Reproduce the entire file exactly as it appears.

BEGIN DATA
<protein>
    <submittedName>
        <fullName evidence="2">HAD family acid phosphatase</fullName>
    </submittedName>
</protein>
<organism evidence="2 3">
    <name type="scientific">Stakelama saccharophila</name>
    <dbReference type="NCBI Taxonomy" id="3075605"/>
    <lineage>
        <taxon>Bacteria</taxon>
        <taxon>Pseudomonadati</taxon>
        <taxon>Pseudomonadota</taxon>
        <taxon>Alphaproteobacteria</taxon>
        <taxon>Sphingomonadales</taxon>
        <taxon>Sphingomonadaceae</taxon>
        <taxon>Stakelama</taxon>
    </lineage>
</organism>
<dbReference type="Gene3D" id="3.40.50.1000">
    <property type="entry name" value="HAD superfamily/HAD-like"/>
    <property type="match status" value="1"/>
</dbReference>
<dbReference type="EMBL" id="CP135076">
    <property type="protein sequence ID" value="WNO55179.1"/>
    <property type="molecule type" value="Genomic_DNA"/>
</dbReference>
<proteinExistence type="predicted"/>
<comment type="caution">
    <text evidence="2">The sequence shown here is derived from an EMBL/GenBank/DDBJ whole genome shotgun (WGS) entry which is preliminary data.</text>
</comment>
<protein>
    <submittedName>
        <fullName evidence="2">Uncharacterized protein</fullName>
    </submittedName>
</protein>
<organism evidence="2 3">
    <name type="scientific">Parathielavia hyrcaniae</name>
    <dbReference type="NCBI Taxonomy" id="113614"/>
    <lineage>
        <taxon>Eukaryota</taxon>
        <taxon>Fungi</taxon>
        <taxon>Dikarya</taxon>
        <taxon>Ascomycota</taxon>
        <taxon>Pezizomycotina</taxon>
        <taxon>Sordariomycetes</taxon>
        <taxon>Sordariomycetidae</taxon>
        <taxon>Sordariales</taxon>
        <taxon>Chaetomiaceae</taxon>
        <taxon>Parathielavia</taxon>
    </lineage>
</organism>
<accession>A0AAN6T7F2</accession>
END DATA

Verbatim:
<protein>
    <submittedName>
        <fullName evidence="2">HAD family acid phosphatase</fullName>
    </submittedName>
</protein>
<organism evidence="2 3">
    <name type="scientific">Stakelama saccharophila</name>
    <dbReference type="NCBI Taxonomy" id="3075605"/>
    <lineage>
        <taxon>Bacteria</taxon>
        <taxon>Pseudomonadati</taxon>
        <taxon>Pseudomonadota</taxon>
        <taxon>Alphaproteobacteria</taxon>
        <taxon>Sphingomonadales</taxon>
        <taxon>Sphingomonadaceae</taxon>
        <taxon>Stakelama</taxon>
    </lineage>
</organism>
<dbReference type="Gene3D" id="3.40.50.1000">
    <property type="entry name" value="HAD superfamily/HAD-like"/>
    <property type="match status" value="1"/>
</dbReference>
<dbReference type="EMBL" id="CP135076">
    <property type="protein sequence ID" value="WNO55179.1"/>
    <property type="molecule type" value="Genomic_DNA"/>
</dbReference>
<proteinExistence type="predicted"/>
<comment type="caution">
    <text evidence="2">The sequence shown here is derived from an EMBL/GenBank/DDBJ whole genome shotgun (WGS) entry which is preliminary data.</text>
</comment>
<protein>
    <submittedName>
        <fullName evidence="2">Uncharacterized protein</fullName>
    </submittedName>
</protein>
<organism evidence="2 3">
    <name type="scientific">Parathielavia hyrcaniae</name>
    <dbReference type="NCBI Taxonomy" id="113614"/>
    <lineage>
        <taxon>Eukaryota</taxon>
        <taxon>Fungi</taxon>
        <taxon>Dikarya</taxon>
        <taxon>Ascomycota</taxon>
        <taxon>Pezizomycotina</taxon>
        <taxon>Sordariomycetes</taxon>
        <taxon>Sordariomycetidae</taxon>
        <taxon>Sordariales</taxon>
        <taxon>Chaetomiaceae</taxon>
        <taxon>Parathielavia</taxon>
    </lineage>
</organism>
<accession>A0AAN6T7F2</accession>